Comment 91361

By kevlahan (registered) | Posted August 25, 2013 at 14:58:57

It is often claimed that lower average speeds (e.g. due to lowering the speed limit from 50 km/h to 30 km/h or introducing traffic calming) makes streets safer, but at the price of higher pollution.

This seems intuitive since it is based on the idea that engines are more efficient at higher speeds and that at higher speeds a car passes more quickly through the neighbourhood.

However, research suggests that lower average speeds combined with appropriate traffic calming to reduce agressive driving (fast braking and acceleration) actually leads to lower emissions. This is because the greatest factor determining emissions is not vehicle speed, but the amount of rapid acceleration. In addition, traffic calming can reduce pollution in the longer run by reducing the number of vehicle trips on the road as it becomes a less desirable "shortcut" and walking and cycling become more attractive.

Not all traffic calming is equal, however, from the emissions point of view.

Speed humps can increase emissions (due to slowing and accelerating), so it is better to implement traffic calming that encourages a uniformly lower speed (like narrower lanes or fewer lanes). Stop signs are also bad, as they mean more decelerating and accelerating. Traffic circles are better than traffic lights and stop signs for emissions (and well-designed traffic circles can effectively calm traffic by smoothly slowing it), but can pose problems for crossing pedestrians if not properly designed (e.g. if they don't slow traffic to pedestrian safe speed).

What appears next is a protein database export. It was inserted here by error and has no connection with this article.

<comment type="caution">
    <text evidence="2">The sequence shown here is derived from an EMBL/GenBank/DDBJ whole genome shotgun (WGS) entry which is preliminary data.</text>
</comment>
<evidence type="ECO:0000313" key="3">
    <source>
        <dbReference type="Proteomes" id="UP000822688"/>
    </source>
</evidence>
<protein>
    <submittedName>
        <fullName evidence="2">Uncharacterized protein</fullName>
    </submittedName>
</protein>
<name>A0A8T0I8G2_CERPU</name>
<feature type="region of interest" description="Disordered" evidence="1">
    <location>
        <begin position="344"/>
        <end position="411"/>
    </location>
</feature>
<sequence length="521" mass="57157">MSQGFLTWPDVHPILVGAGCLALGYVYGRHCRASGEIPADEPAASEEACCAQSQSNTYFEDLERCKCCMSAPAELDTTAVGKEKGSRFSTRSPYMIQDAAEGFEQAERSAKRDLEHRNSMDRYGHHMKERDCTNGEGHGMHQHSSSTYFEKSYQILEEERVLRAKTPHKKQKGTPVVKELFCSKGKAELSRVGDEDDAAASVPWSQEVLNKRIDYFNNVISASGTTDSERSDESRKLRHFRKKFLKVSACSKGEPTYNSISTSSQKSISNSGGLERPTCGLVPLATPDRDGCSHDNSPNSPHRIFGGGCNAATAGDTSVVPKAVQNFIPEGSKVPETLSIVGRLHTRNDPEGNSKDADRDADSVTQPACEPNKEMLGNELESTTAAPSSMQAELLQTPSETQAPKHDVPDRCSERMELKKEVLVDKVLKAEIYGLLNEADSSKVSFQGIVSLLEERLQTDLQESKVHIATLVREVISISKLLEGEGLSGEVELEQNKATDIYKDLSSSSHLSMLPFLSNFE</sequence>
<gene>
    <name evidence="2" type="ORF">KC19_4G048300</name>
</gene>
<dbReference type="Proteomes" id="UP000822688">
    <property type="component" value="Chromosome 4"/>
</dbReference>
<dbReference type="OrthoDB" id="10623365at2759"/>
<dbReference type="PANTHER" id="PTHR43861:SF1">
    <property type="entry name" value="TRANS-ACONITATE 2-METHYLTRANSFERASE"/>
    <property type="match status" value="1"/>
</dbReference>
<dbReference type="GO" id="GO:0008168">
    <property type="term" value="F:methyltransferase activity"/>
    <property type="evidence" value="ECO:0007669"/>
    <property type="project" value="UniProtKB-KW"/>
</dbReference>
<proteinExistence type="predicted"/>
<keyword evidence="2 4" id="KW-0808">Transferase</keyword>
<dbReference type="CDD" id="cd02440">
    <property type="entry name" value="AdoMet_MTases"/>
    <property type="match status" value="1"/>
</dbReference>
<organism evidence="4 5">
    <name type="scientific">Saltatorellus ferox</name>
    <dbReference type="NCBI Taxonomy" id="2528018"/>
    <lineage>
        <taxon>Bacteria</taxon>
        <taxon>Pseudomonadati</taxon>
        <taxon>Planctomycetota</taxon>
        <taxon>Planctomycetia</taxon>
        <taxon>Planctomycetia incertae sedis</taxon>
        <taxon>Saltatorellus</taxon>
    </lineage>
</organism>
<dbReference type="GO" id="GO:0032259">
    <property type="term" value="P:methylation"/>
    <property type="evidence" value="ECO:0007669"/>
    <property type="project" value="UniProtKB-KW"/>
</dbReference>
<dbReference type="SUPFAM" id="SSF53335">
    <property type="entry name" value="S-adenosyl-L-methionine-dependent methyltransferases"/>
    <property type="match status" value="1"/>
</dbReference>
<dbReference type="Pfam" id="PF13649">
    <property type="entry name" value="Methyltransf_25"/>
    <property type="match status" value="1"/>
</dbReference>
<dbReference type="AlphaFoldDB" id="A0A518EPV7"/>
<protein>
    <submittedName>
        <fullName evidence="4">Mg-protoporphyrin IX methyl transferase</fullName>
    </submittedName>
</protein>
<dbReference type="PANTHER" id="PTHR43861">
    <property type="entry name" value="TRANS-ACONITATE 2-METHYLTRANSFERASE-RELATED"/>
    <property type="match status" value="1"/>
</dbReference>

The current fast, one-way under capacity multi-lane streets like Cannon are the worst of all worlds. They encourage dangerously high speeds (for pedestrians and cyclists), and the high speed clumps of traffic encourage agressive acceleration and deceleration as motorists rapidly accelerate to try to catch the green wave and keep up with the cohort of fast-moving traffic.


Comment edited by kevlahan on 2013-08-25 15:00:28

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